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Agriculture

By The Numbers: Glyphosate Use In The Midwest For Corn, Soybeans

May 28, 2019

Glyphosate is the most-used pesticide on U.S. crops, an estimated 287 million pounds in 2016, according to an analysis by the Midwest Center for Investigative Reporting.

The Midwest saw 65 percent of the nation’s total agriculture glyphosate use on crops, a 12-state territory that includes Illinois, Indiana, Iowa, Kansas, Missouri, Nebraska and North Dakota.

Use Of Controversial Weed Killer Glyphosate Skyrockets On Midwest Fields

May 28, 2019

Farmers have been using the weed killer glyphosate – a key ingredient of the product Roundup – at soaring levels even as glyphosate has become increasingly less effective and as health concerns and lawsuits mount.

Nationwide, the use of glyphosate on crops increased from 13.9 million pounds in 1992 to 287 million pounds in 2016, according to estimates by the U.S. Geological Survey.

Floodwaters on the Illinois and Mississippi Rivers may be going down, but rain has continued to soak farmland around much of the state. More rain could be on the way later this month.

Missouri Gov. Mike Parson is expected to make a federal disaster declaration this week, which can’t come too soon for farmers and others needing assistance after devastating floods.

A large area of northwestern Missouri near the state lines of Nebraska and Iowa is still underwater following the flooding caused by a “bomb cyclone” that hit in mid-March.

Jen Hobbs is the author of "American Hemp: How Growing Our Newest Cash Crop Can Improve Our Health, Clean Our Environment, And Slow Climate Change."
Evie Hemphill | St. Louis Public Radio

In December 2018, O’Fallon, Missouri-based author Jen Hobbs was about to hand off the full manuscript for her now-released book arguing for the legalization and potential of hemp. Then something completely unexpected happened in Washington.

“The 2018 Farm Bill passed with hemp legalization from the federal government, and they did that right in the middle of the government shutdown,” Hobbs recalled on Tuesday’s St. Louis on the Air. “So it was pretty miraculous.”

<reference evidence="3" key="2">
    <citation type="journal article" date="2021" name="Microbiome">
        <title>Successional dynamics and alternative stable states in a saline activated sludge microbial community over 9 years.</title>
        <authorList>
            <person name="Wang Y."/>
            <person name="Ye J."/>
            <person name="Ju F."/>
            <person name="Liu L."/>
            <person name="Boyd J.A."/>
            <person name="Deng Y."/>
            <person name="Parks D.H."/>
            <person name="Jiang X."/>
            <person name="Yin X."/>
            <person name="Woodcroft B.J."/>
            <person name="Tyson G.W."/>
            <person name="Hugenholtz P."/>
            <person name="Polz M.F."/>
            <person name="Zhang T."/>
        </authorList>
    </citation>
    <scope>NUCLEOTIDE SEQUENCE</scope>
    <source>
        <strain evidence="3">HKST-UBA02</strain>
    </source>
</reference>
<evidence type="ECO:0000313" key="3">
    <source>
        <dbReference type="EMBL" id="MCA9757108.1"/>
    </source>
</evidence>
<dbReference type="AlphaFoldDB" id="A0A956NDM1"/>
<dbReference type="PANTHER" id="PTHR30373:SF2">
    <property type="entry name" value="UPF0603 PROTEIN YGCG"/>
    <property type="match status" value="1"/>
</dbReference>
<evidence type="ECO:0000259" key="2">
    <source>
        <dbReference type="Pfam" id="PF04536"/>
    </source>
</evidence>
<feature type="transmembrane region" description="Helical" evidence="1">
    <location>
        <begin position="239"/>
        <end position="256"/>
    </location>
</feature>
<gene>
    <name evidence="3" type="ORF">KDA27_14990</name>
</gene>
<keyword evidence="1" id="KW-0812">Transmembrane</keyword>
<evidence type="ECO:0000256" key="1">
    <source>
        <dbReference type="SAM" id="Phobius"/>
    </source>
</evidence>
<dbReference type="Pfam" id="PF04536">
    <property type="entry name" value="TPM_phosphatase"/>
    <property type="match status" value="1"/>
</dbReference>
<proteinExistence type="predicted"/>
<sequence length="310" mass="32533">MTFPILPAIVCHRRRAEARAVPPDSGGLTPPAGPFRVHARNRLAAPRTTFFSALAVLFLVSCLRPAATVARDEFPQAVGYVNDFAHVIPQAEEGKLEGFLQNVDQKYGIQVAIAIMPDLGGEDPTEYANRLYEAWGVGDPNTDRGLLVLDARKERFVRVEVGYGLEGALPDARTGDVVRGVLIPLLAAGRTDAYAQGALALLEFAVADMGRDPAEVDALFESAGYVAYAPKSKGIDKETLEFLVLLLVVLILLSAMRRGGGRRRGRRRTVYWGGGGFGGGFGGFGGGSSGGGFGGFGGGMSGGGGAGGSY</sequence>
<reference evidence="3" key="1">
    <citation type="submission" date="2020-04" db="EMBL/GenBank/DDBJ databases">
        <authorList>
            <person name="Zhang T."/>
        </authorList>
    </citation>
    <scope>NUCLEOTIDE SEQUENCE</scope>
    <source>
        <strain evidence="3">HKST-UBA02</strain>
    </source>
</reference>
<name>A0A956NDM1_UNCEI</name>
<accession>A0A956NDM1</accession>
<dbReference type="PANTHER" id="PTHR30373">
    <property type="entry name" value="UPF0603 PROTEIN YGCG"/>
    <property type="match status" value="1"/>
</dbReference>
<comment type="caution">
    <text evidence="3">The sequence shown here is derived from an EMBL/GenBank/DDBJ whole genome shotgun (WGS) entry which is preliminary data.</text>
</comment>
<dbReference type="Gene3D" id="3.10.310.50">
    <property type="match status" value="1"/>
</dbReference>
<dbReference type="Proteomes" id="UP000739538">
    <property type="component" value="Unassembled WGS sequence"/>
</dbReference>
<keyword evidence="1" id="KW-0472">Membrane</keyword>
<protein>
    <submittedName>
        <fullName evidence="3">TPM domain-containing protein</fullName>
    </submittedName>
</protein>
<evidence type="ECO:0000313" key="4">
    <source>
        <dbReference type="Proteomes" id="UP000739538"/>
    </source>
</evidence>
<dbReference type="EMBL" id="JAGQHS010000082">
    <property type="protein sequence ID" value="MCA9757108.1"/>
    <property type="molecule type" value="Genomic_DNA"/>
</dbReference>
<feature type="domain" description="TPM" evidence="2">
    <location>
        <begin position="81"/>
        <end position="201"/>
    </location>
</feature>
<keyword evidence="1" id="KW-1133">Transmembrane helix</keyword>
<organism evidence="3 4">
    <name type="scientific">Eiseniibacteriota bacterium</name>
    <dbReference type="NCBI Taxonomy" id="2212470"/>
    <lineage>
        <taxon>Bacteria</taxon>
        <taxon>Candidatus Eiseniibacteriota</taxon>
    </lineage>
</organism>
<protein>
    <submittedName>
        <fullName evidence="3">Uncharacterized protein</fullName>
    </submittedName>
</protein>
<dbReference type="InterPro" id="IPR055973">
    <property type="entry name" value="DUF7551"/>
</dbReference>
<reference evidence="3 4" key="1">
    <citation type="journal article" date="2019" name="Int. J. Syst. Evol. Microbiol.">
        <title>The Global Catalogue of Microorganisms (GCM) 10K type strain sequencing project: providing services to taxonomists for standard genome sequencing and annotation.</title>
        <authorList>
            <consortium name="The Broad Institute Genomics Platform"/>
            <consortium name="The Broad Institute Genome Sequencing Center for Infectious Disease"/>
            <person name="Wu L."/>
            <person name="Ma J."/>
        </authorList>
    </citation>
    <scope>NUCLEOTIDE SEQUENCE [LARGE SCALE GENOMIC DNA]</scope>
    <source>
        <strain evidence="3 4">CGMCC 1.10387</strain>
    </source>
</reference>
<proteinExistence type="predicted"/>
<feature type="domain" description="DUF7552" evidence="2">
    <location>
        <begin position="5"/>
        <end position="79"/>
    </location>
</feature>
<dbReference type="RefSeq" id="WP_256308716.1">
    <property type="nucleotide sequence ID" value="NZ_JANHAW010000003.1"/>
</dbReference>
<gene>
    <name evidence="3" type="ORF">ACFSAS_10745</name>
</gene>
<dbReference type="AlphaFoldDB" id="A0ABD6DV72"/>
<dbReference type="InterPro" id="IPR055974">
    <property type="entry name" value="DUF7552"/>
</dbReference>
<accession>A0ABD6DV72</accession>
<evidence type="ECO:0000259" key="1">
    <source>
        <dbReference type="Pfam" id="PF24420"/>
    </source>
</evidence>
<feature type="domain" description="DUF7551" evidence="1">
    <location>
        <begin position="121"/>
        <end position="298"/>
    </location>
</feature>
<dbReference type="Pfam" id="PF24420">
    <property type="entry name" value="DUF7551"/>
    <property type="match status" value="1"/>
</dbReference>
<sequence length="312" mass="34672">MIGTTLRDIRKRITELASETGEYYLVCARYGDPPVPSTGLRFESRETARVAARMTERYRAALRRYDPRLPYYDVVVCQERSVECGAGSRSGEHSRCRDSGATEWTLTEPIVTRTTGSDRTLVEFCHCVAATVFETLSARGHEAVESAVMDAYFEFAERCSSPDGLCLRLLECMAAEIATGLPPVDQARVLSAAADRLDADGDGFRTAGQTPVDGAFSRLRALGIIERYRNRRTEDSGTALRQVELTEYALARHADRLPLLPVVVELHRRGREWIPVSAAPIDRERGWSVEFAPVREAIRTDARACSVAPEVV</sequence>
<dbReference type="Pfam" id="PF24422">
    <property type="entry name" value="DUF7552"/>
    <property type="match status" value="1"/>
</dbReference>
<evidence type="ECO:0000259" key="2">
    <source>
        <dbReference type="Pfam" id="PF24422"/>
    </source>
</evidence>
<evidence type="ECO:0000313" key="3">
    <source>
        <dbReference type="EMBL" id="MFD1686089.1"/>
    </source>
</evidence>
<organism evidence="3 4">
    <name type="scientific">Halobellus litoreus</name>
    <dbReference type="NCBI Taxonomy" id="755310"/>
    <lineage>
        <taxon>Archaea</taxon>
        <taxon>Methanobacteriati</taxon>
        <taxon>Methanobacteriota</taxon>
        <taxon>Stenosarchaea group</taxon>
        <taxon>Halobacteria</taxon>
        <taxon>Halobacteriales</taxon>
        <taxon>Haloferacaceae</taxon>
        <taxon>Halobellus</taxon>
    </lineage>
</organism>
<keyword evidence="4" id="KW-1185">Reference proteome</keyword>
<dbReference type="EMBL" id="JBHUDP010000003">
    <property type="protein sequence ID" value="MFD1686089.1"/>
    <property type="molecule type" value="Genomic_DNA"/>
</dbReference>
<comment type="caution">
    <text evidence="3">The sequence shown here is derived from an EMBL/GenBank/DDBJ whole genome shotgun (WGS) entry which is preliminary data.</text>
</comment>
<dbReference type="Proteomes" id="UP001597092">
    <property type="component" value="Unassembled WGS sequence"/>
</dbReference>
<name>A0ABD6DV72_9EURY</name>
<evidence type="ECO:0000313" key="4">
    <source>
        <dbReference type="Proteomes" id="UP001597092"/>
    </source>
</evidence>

Since hemp had long been listed among Schedule 1 narcotics, Hobbs had some significant revising to do before publishing “American Hemp: How Growing Our Newest Cash Crop Can Improve Our Health, Clean Our Environment, And Slow Climate Change,” which was released this week.

Farmers along the Missouri River and its tributaries are still assessing damage from recent flooding.

But beyond the farms in parts of Iowa, Nebraska, Missouri and Kansas, there’s visible evidence that the impacts are far-reaching and long-lasting — closed interstates and rerouted trains — key cogs in a global agriculture economy.

U.S. Secretary of Agriculture Sonny Perdue said this week that that a long-anticipated program for dairy farmers will be available June 17, with payments possibly coming as soon as early July.

An invasive species in Missouri is causing damage to the landscape, threatening native species and spreading disease.  The Missouri Department of Conservation, on its website, calls feral hogs “a menace that must be destroyed.”

Last year, MDC eliminated more than 9300 feral hogs in the state.  The goal is to completely eradicate them in Missouri.

A soybean research plot.
Claire Benjamin/RIPE Project

A recent study from the Donald Danforth Plant Science Center suggests that rising temperatures and carbon dioxide levels could have opposing effects on nutrients in soybeans.

About two billion people globally suffer from iron and zinc deficiencies, according to the World Health Organization. Many communities that deal with this problem rely on soybeans and other legume crops to be their source of essential nutrients. As a recent report from the White House noted, climate change will cause temperatures to rise past productive levels for corn and soybeans.